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The Republican Nightmare

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Matthew Putney/ABC/Getty Images
Rick Santorum, Mitt Romney, and Newt Gingrich during the ABC News Republican presidential debate, Des Moines, Iowa, December 10, 2011

Glimpsed on CNN at 5:45, the network crawl on caucus night: “Rap on Iowa: Too White, Too Evangelical.” The words were polemical but not untrue, and the thought might have occurred to someone before. But it had never been in the crawl before; there was a shortage of ideas at 5:00, and elections have become a yearlong entertainment. If, in the day of Lincoln and Douglas, they were outdoor dueling sermons with a picnic thrown in and freestyle challenges from the congregation, the paradigm seems to have shifted to American Idol or Survivor. An astonishing amount of the talk in the Iowa campaign was amateur talk; but, as on the reality shows, that is the point. The politicians are climbing the amusement ladder of January, March, and April. Only the prime time of the general election presumes that they be halfway informed, semicogent.

The new model may account for the number of candidates who participated in the twelve debates in Iowa, and the liberality of caprice shown by Iowa Republicans in shifting favorites. Michele Bachmann, Rick Perry, Herman Cain, and Newt Gingrich each enjoyed a swollen moment at the top. The evident aim of the “surge” for these candidates was to find the force that could destroy the Mitt Romney juggernaut: he was too predictable a figure, too much the “sound” choice, and too moderate for a party whose proudest epithet is “conservative.” Romney is seen as a man of the establishment, deep down; no sort of contrast to Obama, except in what he says today—but he talked differently yesterday.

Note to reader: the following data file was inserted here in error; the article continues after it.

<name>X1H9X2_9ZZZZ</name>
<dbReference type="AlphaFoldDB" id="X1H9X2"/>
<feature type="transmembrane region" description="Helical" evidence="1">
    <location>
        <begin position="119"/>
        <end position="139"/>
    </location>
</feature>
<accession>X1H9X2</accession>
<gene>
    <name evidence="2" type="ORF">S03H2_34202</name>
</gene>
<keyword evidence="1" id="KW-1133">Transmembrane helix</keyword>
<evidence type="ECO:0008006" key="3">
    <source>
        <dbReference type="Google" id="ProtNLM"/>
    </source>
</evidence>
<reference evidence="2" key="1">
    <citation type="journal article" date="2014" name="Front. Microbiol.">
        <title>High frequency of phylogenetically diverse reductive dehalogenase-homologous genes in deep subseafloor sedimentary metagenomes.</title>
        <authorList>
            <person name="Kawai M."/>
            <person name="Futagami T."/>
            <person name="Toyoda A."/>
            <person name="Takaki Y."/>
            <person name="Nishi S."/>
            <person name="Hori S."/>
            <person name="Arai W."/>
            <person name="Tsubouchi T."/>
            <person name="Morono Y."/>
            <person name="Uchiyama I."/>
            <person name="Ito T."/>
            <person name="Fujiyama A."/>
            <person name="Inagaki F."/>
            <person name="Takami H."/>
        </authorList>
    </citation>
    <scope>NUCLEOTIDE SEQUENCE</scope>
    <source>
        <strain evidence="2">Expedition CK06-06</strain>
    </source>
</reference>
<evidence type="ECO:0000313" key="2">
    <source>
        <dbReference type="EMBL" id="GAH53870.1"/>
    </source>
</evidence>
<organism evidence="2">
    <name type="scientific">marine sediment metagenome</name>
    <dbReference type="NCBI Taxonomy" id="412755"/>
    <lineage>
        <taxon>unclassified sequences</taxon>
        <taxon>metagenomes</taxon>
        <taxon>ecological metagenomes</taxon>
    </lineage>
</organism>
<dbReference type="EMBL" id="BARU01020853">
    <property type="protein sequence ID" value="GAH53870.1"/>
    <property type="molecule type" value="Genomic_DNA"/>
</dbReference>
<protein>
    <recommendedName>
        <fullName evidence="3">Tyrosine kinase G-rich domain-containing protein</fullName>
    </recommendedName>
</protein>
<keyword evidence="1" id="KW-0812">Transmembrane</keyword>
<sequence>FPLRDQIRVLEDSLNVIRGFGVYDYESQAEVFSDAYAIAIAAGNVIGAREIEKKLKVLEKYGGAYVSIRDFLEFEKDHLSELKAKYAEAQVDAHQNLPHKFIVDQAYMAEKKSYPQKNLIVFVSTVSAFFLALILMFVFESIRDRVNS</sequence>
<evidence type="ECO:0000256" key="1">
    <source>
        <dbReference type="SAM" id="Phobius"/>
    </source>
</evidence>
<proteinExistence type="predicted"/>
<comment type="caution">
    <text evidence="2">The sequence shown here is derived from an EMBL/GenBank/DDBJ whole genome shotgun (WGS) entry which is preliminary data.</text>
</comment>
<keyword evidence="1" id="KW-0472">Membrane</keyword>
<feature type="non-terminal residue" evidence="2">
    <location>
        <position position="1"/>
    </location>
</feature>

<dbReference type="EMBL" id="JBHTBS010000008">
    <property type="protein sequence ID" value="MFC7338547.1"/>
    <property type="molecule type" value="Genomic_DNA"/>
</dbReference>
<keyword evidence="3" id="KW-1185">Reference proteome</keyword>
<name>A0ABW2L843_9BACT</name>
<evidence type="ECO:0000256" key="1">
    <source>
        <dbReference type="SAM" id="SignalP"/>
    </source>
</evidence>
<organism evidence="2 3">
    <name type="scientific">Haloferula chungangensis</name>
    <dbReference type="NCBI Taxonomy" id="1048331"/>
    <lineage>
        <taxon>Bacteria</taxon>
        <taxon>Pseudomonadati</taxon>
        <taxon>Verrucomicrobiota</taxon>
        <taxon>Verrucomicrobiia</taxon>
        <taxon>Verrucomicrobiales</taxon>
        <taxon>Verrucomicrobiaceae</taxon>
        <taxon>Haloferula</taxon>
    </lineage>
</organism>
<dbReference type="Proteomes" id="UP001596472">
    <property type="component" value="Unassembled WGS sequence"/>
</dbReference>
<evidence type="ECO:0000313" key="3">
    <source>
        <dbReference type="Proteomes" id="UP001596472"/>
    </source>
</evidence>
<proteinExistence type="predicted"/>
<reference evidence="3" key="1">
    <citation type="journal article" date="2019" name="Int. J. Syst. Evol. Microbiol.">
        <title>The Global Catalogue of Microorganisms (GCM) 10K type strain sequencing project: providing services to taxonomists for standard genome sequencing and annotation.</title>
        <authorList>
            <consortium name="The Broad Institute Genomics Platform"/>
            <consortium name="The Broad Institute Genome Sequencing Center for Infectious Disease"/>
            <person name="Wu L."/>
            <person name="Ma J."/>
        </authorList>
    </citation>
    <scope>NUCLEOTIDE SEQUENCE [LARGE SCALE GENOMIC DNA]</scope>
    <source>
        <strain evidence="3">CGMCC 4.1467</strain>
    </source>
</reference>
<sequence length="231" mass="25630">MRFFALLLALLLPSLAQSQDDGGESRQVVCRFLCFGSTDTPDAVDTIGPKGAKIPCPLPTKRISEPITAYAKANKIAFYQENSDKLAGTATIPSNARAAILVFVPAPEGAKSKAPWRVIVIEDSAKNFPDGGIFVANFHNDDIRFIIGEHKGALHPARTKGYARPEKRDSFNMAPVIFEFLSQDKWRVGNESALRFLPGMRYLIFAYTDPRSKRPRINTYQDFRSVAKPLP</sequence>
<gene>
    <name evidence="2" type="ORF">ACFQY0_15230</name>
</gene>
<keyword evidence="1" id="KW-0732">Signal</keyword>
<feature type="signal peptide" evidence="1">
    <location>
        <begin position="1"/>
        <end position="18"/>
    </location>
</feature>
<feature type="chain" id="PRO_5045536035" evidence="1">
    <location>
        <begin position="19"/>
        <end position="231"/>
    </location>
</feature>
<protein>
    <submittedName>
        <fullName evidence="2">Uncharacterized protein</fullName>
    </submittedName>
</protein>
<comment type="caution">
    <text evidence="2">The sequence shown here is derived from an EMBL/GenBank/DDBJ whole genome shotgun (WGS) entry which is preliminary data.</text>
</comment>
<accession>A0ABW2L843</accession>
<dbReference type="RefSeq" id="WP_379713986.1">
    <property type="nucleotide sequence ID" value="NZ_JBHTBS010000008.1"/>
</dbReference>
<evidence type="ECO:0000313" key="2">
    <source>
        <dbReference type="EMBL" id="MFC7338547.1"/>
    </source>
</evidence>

A little over 122,000 participated in the caucus vote on January 3; together they made up 5.4 percent of voting-eligible persons in the state. Again, there is nothing wrong with the smallness of the sample if you take the reality TV model seriously. It might seem wrong for such a group to impose so large a tribulation for the public good. But in these winter and spring playoff rites of passage, an even tinier sample, say a town of 25,000, would do. In any case, how did people choose—what explained the binge of support for Rick Santorum over the last few days of the Iowa campaign? A young mother interviewed on MSNBC, asked why she supported him, said that she liked him because of, “oh, his concern with family values—and I have a family.”

Michele Bachmann, who had won the Ames Straw Poll in August, suffered more than anyone else from the sequential serenade that greeted the arrivals of Perry, Cain, and Gingrich. The first two were nibbled at by old memories of their opinions or their lives, and were seen to crumble as their endoskeletons were exposed. But Gingrich already had been exposed—hadn’t…


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